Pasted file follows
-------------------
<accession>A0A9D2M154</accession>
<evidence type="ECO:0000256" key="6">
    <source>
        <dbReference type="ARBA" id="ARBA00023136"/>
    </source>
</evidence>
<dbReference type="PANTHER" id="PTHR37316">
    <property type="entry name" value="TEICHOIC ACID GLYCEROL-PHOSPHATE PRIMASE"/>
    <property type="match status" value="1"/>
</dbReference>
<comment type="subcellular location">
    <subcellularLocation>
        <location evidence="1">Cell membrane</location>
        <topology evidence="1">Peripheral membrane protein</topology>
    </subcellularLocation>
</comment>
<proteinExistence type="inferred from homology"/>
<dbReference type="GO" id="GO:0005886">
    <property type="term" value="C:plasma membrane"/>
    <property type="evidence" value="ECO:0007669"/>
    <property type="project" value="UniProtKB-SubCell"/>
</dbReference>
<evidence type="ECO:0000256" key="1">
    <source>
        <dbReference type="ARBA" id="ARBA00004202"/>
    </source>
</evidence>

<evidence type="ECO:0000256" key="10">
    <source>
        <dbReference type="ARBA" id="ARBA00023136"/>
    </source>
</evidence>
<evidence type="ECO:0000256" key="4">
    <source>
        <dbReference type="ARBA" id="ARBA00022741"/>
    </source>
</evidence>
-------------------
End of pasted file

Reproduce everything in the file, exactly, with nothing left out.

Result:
<accession>A0A9D2M154</accession>
<evidence type="ECO:0000256" key="6">
    <source>
        <dbReference type="ARBA" id="ARBA00023136"/>
    </source>
</evidence>
<dbReference type="PANTHER" id="PTHR37316">
    <property type="entry name" value="TEICHOIC ACID GLYCEROL-PHOSPHATE PRIMASE"/>
    <property type="match status" value="1"/>
</dbReference>
<comment type="subcellular location">
    <subcellularLocation>
        <location evidence="1">Cell membrane</location>
        <topology evidence="1">Peripheral membrane protein</topology>
    </subcellularLocation>
</comment>
<proteinExistence type="inferred from homology"/>
<dbReference type="GO" id="GO:0005886">
    <property type="term" value="C:plasma membrane"/>
    <property type="evidence" value="ECO:0007669"/>
    <property type="project" value="UniProtKB-SubCell"/>
</dbReference>
<evidence type="ECO:0000256" key="1">
    <source>
        <dbReference type="ARBA" id="ARBA00004202"/>
    </source>
</evidence>

<evidence type="ECO:0000256" key="10">
    <source>
        <dbReference type="ARBA" id="ARBA00023136"/>
    </source>
</evidence>
<evidence type="ECO:0000256" key="4">
    <source>
        <dbReference type="ARBA" id="ARBA00022741"/>
    </source>
</evidence>